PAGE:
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Eigenvalues of random power law graphs. (English) Zbl 1017.05093
Summary: Many graphs arising in various information networks exhibit the “power law” behavior – the number of vertices of degree $$k$$ is proportional to $$k^{-\beta}$$ for some positive $$\beta$$. We show that if $$\beta>2.5$$, the largest eigenvalue of a random power law graph is almost surely $$(1+o(1))\sqrt{m}$$ where $$m$$ is the maximum degree. Moreover, the $$k$$ largest eigenvalues of a random power law graph with exponent $$\beta$$ have power law distribution with exponent $$2\beta-1$$ if the maximum degree is sufficiently large, where $$k$$ is a function depending on $$\beta$$, $$m$$ and $$d$$, the average degree. When $$2<\beta< 2.5$$, the largest eigenvalue is heavily concentrated at $$cm^{3-\beta}$$ for some constant $$c$$ depending on $$\beta$$ and the average degree. This result follows from a more general theorem which shows that the largest eigenvalue of a random graph with a given expected degree sequence is determined by $$m$$ and the weighted average of the squares of the expected degrees. We show that the $$k$$th largest eigenvalue is almost surely $$(1+o(1))\sqrt{m_k}$$ where $$m_k$$ is the $$k$$th largest expected degree provided $$m_k$$ is large enough. These results have implications on the usage of spectral techniques in many areas related to pattern detection and information retrieval.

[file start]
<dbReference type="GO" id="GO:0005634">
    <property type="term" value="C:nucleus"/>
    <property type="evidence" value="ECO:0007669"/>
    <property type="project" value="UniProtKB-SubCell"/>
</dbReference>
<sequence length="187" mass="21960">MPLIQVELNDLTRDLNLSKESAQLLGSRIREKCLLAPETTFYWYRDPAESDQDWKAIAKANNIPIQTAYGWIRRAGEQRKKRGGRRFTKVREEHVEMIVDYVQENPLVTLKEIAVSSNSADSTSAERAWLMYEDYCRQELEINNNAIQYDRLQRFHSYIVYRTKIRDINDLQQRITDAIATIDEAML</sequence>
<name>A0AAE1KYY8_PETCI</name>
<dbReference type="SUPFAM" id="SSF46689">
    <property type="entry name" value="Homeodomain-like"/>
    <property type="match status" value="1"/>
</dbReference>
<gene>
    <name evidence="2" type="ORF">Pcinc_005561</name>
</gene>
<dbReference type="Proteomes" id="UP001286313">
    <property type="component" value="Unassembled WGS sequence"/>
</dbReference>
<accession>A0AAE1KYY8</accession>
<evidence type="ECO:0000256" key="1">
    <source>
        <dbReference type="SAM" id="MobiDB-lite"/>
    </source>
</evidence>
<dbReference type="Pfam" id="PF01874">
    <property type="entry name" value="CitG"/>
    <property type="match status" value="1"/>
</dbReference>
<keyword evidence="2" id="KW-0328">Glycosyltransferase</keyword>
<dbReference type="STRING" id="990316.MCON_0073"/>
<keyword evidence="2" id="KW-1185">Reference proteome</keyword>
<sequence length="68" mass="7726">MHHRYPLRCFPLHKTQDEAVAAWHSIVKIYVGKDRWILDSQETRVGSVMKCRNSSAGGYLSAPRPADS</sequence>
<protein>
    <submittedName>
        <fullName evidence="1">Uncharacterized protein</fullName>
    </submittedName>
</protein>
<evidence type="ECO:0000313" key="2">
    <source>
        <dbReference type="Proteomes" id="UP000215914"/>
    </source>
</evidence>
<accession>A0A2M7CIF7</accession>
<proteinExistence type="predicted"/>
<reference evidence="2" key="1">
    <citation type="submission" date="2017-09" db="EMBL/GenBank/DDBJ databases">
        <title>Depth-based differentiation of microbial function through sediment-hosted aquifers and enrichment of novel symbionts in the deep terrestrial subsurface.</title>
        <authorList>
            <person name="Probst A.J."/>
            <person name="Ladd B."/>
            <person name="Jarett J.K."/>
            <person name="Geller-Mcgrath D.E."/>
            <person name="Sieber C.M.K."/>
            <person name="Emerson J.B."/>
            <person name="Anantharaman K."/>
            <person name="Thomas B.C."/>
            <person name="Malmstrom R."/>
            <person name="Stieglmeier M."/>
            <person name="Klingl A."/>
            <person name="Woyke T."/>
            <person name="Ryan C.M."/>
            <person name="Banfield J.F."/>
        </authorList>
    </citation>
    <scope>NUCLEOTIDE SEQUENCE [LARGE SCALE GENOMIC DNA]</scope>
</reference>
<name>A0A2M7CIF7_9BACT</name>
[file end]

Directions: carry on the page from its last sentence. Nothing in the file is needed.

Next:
##### MSC:
 05C80 Random graphs (graph-theoretic aspects) 05C50 Graphs and linear algebra (matrices, eigenvalues, etc.)
##### Keywords:
random graphs; power law; eigenvalues
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